Bea’s has secret stockpiles of food, seed, and supplies, and her neighbors are starving. If she shares with neighbors, there might not be enough for her grandkids. But neighbors get suspicious, and if she doesn’t share, the neighbors could take the stockpiles away.

If Darkness Takes Us is realistic post-apocalyptic fiction with a focus on a family in peril, led by a no-nonsense grandmother who is at once funny, controlling, and heroic in her struggle to hold her family together with civility and heart.


Ten months ago, a solar electromagnetic pulse fried the U.S. grid and took out the cars, phones, and running water. Eighteen-year-old Keno Simms is still reeling after his pregnant sister died from a tragic accident in a world with no medical care. His beloved grandmother has had a stroke, and most adults in his family, including his mom, are missing, presumed dead. Keno rallies his younger cousins and neighbors to scrounge for water and to farm their Austin, Texas subdivision, all while fending off starving intruders. His one solace is his love for Alma, who shares similar sorrows, but then he gets her pregnant and must face the real possibility of losing her, too.

Despite his growing anxiety, Keno must lead the broken adults in his life to contend with crop-killing heat, gully-washing storms, and desperate invaders. If he can’t protect Alma and their unborn child, it will be the end of Keno’s world.

IF THE LIGHT SHOULD COME is post-apocalyptic science fiction, a coming-of-age story told in the voice of a heroic teen who’s forced into manhood too soon.

Buy links


BookPeople (Support a great indie bookstore that ships books everywhere):

Author Bio

Brenda Marie Smith studied fiction in the UCLA Writers Program. Born and raised in Oklahoma City, she was part of the back-to-the-land movement, living off the grid in the Arkansas Ozark Mountains, and then joining the Farm—an off-grid, vegan hippie community, based in Tennessee—where her sons were delivered by midwives.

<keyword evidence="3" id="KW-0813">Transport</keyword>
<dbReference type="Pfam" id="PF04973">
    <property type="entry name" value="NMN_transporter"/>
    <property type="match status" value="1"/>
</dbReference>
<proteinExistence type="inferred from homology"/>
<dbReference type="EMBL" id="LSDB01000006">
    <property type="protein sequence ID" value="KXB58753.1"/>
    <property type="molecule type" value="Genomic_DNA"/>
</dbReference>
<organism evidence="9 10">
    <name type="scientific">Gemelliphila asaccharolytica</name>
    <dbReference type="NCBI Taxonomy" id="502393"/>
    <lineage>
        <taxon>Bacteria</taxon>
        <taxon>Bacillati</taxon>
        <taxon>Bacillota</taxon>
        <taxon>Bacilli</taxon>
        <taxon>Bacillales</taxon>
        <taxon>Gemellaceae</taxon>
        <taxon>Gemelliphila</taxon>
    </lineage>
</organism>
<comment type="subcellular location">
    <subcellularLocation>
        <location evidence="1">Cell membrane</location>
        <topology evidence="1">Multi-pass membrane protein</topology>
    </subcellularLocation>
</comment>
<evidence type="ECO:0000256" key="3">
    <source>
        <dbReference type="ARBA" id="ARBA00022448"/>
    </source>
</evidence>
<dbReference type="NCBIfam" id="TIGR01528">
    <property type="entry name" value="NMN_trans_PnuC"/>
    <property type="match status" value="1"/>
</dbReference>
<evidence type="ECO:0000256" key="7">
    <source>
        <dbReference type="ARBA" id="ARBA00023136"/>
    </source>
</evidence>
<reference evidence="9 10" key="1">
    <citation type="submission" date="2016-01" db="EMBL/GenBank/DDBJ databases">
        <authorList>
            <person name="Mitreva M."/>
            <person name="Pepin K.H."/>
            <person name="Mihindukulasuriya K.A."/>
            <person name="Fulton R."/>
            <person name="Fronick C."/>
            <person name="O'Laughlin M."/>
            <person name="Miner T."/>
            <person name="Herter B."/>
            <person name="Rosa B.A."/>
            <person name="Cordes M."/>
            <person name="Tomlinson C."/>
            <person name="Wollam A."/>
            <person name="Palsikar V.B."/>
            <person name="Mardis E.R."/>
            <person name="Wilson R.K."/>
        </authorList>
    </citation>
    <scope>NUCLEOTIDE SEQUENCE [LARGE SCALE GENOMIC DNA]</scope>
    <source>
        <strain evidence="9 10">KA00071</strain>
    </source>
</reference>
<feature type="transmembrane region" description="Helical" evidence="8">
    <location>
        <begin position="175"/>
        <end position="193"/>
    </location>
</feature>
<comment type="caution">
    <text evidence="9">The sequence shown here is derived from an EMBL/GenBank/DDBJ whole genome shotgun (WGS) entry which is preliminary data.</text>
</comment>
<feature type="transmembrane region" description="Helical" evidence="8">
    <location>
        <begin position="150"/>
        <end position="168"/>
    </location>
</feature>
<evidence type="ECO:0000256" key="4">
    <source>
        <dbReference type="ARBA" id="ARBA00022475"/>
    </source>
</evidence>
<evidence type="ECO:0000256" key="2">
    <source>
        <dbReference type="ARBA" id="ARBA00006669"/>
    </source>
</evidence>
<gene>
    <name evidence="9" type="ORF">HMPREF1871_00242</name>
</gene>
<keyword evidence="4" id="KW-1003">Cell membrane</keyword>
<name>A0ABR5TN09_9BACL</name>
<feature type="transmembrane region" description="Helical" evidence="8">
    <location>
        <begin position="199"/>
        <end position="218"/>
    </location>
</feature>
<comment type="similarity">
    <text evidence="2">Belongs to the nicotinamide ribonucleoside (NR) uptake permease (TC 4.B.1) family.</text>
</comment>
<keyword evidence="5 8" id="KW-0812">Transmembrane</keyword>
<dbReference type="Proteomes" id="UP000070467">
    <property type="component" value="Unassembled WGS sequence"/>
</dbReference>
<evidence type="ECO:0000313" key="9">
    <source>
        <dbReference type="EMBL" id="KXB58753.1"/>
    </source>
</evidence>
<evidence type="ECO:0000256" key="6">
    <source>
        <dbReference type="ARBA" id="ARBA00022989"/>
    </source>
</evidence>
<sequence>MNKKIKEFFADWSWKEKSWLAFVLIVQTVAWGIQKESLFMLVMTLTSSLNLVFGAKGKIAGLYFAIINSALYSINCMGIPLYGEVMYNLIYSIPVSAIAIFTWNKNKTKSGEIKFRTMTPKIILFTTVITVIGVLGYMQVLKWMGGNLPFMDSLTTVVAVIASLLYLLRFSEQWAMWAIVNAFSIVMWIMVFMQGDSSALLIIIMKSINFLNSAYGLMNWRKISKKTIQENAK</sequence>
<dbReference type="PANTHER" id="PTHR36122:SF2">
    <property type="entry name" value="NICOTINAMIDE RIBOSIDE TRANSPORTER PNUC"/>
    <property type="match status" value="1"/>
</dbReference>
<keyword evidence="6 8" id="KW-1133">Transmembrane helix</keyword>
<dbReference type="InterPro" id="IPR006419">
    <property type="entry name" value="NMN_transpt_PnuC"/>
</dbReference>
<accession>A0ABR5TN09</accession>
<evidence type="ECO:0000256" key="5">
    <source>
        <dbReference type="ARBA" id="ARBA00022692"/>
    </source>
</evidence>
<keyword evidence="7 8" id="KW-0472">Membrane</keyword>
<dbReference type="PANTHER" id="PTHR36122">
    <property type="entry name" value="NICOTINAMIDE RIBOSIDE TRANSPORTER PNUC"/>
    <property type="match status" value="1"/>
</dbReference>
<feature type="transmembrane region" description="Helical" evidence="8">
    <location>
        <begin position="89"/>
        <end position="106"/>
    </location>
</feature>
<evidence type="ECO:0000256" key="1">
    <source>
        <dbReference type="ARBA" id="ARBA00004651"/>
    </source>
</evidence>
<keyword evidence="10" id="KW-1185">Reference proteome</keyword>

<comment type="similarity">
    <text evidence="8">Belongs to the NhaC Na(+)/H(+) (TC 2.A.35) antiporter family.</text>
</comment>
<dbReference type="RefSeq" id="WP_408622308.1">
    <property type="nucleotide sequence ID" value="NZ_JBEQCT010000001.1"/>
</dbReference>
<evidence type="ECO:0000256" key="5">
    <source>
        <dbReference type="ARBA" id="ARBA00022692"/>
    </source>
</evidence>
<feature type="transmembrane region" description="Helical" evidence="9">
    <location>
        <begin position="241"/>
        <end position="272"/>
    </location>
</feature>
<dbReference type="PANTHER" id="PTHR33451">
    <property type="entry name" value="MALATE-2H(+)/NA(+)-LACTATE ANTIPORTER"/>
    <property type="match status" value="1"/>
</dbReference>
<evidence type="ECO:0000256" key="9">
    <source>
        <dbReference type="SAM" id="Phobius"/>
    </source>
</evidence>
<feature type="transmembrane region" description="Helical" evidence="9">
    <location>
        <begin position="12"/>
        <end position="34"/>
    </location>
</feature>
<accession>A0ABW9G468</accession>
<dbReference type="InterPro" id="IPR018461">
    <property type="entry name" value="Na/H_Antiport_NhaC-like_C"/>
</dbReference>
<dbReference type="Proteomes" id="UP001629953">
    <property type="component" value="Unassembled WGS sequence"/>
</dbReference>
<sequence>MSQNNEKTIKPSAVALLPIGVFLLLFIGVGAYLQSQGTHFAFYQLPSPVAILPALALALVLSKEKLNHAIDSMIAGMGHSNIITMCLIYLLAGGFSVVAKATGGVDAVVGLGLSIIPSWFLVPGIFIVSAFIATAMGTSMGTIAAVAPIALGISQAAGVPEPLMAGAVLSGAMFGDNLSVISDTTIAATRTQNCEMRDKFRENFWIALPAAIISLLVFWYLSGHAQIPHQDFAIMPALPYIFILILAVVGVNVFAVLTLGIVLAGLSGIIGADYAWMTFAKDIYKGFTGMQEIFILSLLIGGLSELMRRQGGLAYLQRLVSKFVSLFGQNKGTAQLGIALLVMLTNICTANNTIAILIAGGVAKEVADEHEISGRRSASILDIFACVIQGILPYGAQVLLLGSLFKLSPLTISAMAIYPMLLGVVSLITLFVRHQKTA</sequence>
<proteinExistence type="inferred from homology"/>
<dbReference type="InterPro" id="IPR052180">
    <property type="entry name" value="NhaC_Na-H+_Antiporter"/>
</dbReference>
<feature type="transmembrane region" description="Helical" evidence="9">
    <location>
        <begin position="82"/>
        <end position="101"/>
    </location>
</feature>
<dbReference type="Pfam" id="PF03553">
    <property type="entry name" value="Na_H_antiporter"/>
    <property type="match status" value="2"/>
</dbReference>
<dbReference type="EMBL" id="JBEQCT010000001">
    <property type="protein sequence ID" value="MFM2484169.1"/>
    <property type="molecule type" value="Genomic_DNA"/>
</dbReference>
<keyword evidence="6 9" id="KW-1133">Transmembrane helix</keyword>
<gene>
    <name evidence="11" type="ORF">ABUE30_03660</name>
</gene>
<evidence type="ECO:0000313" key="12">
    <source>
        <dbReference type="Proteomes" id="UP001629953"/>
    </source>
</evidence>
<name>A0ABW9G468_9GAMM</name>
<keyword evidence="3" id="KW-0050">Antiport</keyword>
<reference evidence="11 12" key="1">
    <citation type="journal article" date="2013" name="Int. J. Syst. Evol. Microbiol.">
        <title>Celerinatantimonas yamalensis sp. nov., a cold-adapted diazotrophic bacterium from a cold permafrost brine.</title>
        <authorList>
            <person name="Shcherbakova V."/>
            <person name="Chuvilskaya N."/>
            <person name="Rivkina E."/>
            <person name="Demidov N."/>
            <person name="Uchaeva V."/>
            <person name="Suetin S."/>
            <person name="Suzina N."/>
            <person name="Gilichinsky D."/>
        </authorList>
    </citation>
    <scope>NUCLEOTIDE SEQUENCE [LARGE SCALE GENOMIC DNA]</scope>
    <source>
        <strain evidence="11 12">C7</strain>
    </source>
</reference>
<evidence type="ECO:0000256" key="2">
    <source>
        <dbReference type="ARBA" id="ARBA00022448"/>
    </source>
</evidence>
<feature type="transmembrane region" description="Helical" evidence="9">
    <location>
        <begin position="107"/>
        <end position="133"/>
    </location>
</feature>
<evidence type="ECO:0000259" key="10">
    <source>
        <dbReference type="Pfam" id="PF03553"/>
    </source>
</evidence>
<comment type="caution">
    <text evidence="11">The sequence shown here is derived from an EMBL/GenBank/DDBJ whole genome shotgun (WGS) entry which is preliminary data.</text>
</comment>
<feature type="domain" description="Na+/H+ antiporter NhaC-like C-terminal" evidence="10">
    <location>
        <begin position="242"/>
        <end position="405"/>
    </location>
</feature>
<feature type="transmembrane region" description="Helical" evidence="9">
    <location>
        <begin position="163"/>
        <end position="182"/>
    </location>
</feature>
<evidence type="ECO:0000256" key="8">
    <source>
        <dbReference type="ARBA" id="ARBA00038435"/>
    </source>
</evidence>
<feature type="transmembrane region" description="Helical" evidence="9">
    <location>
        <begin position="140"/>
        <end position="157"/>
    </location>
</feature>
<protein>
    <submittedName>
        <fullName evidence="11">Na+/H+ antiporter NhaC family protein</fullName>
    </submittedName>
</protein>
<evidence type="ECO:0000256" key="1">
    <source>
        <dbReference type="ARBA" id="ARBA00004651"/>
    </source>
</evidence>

Brenda has lived in Austin, Texas since 1980, where she managed student housing co-ops near the University of Texas, manufactured tofu salads, produced concerts, and was a peace and justice activist. If Darkness Takes Us is her second novel. Her first, Something Radiates, is a paranormal romantic thriller.

Brenda and her husband own and reside in a grid-connected, solar-powered home in South Austin. They have five grown sons, two grandkids, and a self-assured kitty cat.

Social Media Links




Twitter: @bsmithnovelist



Guest Post on Author Mindy McGinnis’s Blog (goes up 9/8/2020):

YouTube coming soon: Search Brenda Marie Smith

#BadMoonRising Never Change (Demon’s Blood) by Shari Sakurai #horror #LGBT #shortstory

What’s Halloween without a few vampires? I’ve been a vampire fan since I watched the original Fright Night – how bad could they be if they looked like Chris Sarandon? Today’s author is no stranger to Bad Moon Rising, and she’s featuring a vampire short story set in her Demon’s Blood series universe. I’ve also seen the movie that freaked her out – and her freakout is justified. Welcome Shari Sakurai!

Has a movie or book scared you so much you couldn’t sleep?  Which one?

Yes! Me and my sister went to see The Babadook at the cinema a few years ago. It is one of the creepiest films I have ever seen but the bit that really gets me is when she is at the police station and when she looks up the Babadook is hanging up with all the coats. I don’t know why but that bit really freaks me out! We had gone to see it in the evening so when we came out of the cinema we had to walk home in the dark! Every shadow became the Babadook on that walk!